The Suicide Squad Review: The Prodigal Gunn Returns?


Jackson Piercy

Polka Dot Man (David Dastmalchian), Peacemaker (John Cena), King Shark (Sylvester Stallone), Bloodsport (Idris Elba), and Ratcatcher 2 (Daniela Melchior) in the jungles of Corto Maltese. Photo courtesy of

I think it’s impossible to talk about this movie at length without at least acknowledging its predecessor, 2016’s Suicide Squad directed by David Ayer. In many ways, this movie wouldn’t be possible without the stumbles of the first attempt to bring the squad to the big screen. In the aftermath of the first film, there were a lot of fingers being pointed a lot of different ways. Whether the setbacks were due to studio interference or a change of writers midway through production, I think Warner Bros. made the right call in letting James Gunn basically have a creative blank check in making this picture. The result? I wouldn’t call it too ambitious for Gunn’s usual fare, but I will say that this is about as good a Suicide Squad movie as anybody could ask for.

The Suicide Squad follows a bevy of D-List DC Comics villains, including Bloodsport (Idris Elba,) Ratcatcher 2 (Daniela Melchior,) Peacekeeper (John Cena,) Colonel Rick Flag (Joel Kinnaman,) Harley Quinn (Margot Robbie,) Polka Dot Man (David Dastmalchian,) and King Shark (Sylvester Stallone. Under the watchful eye of Amanda Waller (Viola Davis) and her office cronies, this squad is tasked with eliminating any evidence of a “Project: Starfish” on the South American island of Corto Maltese. Upon making it to the island, the team finds just a bit more than they bargained for. All the while, the members of our primary squad learn much more about the American government and each other than one would expect in a film that has both a giant anthropomorphic shark and a schizophrenic guy who throws polka dots in the leading roles.

What I can respect the most about this film is the complete lack of respect that it holds for our main characters. While technically correct, most of the “heroes” in this movie are just about the worst that the DC Comics Universe has to offer in terms of morality. They are also the worst in terms of name power. Now, I will admit that most of us can give a baseline description of Harley Quinn, but if you were to tell me what T.D.K. stood for before you saw this movie, I’d suspect you were either a massive nerd or a liar (though I can’t judge you for being a massive nerd since I’m writing this spiel about a silly comic book movie.) All that being said, there’s a certain kind of relatability that I find with a lot of these characters—so much so that by the end of this movie, I basically forgot about the whole “these are bad guys” schtick because I was just so in love with not just the adorable shark and the dork that throws polka dots, but even the jagoff that slaughters civilians in the name of “peace.”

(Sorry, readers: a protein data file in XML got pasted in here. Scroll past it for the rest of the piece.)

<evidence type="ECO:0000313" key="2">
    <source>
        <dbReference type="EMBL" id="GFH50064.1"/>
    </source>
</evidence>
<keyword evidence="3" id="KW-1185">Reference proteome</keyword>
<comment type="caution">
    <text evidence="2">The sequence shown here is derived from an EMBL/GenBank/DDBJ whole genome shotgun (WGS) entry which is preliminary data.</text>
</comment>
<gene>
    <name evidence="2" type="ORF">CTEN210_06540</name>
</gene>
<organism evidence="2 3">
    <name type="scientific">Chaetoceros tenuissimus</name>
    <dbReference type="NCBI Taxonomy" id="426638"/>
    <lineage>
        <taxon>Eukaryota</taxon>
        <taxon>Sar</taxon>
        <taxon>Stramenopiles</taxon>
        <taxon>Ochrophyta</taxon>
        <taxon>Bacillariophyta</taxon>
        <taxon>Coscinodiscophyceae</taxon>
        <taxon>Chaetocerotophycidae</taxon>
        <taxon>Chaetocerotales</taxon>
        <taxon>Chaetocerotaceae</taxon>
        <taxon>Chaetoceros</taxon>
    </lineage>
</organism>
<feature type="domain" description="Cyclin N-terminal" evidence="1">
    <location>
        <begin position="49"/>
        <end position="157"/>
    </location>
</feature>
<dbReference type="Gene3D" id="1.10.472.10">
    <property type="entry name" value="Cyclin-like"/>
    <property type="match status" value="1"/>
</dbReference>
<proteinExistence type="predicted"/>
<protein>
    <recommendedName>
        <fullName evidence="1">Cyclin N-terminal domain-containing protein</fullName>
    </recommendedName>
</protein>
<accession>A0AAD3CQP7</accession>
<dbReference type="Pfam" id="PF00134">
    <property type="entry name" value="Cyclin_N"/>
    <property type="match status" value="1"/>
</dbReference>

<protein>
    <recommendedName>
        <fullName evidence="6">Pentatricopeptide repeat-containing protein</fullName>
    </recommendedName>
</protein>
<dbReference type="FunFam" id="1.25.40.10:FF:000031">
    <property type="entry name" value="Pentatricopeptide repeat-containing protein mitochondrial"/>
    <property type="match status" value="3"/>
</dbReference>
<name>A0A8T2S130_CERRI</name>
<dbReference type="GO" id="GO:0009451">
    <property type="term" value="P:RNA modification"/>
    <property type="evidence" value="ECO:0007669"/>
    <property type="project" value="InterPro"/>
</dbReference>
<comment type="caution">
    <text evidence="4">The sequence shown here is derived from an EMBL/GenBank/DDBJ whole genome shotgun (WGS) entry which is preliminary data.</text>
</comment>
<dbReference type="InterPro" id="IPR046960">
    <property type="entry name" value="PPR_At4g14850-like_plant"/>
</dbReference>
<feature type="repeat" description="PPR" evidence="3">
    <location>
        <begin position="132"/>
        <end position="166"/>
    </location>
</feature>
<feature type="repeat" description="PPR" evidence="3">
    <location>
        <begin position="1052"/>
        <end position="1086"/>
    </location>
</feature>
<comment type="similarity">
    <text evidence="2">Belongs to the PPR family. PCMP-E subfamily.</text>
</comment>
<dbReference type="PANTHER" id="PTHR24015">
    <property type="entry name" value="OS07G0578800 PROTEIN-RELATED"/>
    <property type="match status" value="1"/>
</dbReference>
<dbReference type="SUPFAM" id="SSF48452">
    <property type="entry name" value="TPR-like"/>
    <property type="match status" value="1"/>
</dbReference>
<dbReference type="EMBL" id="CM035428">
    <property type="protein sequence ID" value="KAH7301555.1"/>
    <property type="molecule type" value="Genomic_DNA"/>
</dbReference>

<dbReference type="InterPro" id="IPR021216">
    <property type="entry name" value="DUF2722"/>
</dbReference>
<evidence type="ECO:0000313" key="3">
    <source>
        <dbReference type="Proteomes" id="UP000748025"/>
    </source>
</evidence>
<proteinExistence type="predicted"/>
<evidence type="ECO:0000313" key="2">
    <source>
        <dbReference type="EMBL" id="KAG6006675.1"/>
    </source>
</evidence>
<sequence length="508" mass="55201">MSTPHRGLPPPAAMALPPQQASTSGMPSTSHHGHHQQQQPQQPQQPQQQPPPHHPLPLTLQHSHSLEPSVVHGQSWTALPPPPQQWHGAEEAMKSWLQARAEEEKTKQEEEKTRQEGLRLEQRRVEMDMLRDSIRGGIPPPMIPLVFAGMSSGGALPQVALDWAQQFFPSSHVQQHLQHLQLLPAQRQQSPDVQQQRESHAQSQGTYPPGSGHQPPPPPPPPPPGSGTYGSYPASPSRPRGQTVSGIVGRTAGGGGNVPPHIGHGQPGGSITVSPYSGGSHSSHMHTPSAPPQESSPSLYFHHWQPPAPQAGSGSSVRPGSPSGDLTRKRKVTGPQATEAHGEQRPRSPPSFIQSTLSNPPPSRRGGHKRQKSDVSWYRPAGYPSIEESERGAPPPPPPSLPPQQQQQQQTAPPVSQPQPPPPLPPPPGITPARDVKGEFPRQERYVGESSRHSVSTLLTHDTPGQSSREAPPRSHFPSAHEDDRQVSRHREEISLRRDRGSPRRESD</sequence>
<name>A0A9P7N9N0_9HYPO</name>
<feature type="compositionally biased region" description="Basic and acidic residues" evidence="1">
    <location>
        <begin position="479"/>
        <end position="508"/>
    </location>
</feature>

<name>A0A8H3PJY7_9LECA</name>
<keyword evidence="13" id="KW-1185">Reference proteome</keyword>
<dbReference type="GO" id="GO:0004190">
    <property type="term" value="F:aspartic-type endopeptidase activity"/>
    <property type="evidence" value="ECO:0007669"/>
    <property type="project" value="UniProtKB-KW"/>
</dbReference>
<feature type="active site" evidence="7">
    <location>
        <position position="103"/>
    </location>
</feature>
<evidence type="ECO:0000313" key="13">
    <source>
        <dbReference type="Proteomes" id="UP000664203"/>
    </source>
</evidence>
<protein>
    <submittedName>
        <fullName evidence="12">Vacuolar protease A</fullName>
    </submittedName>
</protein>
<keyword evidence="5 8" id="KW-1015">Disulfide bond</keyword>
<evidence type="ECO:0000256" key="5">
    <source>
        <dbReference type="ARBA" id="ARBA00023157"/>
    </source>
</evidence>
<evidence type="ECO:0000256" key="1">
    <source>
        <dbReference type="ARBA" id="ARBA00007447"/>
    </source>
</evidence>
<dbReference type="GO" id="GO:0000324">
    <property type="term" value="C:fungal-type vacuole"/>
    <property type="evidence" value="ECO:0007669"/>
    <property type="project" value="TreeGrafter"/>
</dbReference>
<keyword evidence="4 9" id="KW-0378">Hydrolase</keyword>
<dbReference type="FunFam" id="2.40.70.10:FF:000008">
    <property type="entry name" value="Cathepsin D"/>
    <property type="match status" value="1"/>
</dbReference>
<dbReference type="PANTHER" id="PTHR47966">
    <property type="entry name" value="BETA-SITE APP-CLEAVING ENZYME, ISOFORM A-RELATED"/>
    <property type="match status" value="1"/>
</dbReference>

So, in the wake of 2016, was keeping hands-off a good idea? I’d say the answer is a resounding yes. Not just because they kept their hands off, but because the guy behind the camera is incredibly talented. James Gunn is one of the best mainstream directors working today, and when you give him the reins, good things tend to happen. Just look at his work in his two Guardians of the Galaxy films and one-offs like Super and Slither (trust me, he doesn’t just make movies with one-word titles beginning with “S”.) It’s a shame that this entry into the now-promising DC-verse seems to be the beginning of the most major effects of superhero fatigue—as it’s been underperforming at the box office—because I believe this is the best of any sort of comic book movie effort in the last four to five years.